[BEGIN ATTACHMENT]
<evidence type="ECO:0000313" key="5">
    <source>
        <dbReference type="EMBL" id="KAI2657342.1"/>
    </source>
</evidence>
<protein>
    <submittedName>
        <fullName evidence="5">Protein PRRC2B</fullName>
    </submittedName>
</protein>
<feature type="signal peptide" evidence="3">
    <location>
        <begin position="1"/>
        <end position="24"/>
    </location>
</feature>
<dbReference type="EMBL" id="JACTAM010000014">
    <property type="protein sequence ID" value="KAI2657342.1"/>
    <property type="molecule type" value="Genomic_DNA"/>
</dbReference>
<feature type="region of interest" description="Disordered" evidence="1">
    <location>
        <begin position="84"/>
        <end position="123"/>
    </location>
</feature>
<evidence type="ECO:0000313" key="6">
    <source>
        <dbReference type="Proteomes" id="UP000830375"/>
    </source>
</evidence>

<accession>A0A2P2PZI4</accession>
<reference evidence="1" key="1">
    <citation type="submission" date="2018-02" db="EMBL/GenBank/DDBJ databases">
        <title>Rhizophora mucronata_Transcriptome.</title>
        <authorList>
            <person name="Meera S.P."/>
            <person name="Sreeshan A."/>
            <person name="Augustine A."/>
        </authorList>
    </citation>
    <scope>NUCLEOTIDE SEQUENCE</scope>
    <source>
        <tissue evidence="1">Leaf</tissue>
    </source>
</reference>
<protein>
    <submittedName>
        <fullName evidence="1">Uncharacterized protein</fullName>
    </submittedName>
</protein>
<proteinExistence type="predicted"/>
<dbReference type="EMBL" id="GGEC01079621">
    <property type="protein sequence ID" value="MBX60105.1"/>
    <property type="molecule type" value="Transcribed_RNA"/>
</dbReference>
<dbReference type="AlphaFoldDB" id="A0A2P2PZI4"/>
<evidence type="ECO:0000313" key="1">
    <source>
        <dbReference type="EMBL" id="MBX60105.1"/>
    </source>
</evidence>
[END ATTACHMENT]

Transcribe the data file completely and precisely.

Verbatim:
<evidence type="ECO:0000313" key="5">
    <source>
        <dbReference type="EMBL" id="KAI2657342.1"/>
    </source>
</evidence>
<protein>
    <submittedName>
        <fullName evidence="5">Protein PRRC2B</fullName>
    </submittedName>
</protein>
<feature type="signal peptide" evidence="3">
    <location>
        <begin position="1"/>
        <end position="24"/>
    </location>
</feature>
<dbReference type="EMBL" id="JACTAM010000014">
    <property type="protein sequence ID" value="KAI2657342.1"/>
    <property type="molecule type" value="Genomic_DNA"/>
</dbReference>
<feature type="region of interest" description="Disordered" evidence="1">
    <location>
        <begin position="84"/>
        <end position="123"/>
    </location>
</feature>
<evidence type="ECO:0000313" key="6">
    <source>
        <dbReference type="Proteomes" id="UP000830375"/>
    </source>
</evidence>

<accession>A0A2P2PZI4</accession>
<reference evidence="1" key="1">
    <citation type="submission" date="2018-02" db="EMBL/GenBank/DDBJ databases">
        <title>Rhizophora mucronata_Transcriptome.</title>
        <authorList>
            <person name="Meera S.P."/>
            <person name="Sreeshan A."/>
            <person name="Augustine A."/>
        </authorList>
    </citation>
    <scope>NUCLEOTIDE SEQUENCE</scope>
    <source>
        <tissue evidence="1">Leaf</tissue>
    </source>
</reference>
<protein>
    <submittedName>
        <fullName evidence="1">Uncharacterized protein</fullName>
    </submittedName>
</protein>
<proteinExistence type="predicted"/>
<dbReference type="EMBL" id="GGEC01079621">
    <property type="protein sequence ID" value="MBX60105.1"/>
    <property type="molecule type" value="Transcribed_RNA"/>
</dbReference>
<dbReference type="AlphaFoldDB" id="A0A2P2PZI4"/>
<evidence type="ECO:0000313" key="1">
    <source>
        <dbReference type="EMBL" id="MBX60105.1"/>
    </source>
</evidence>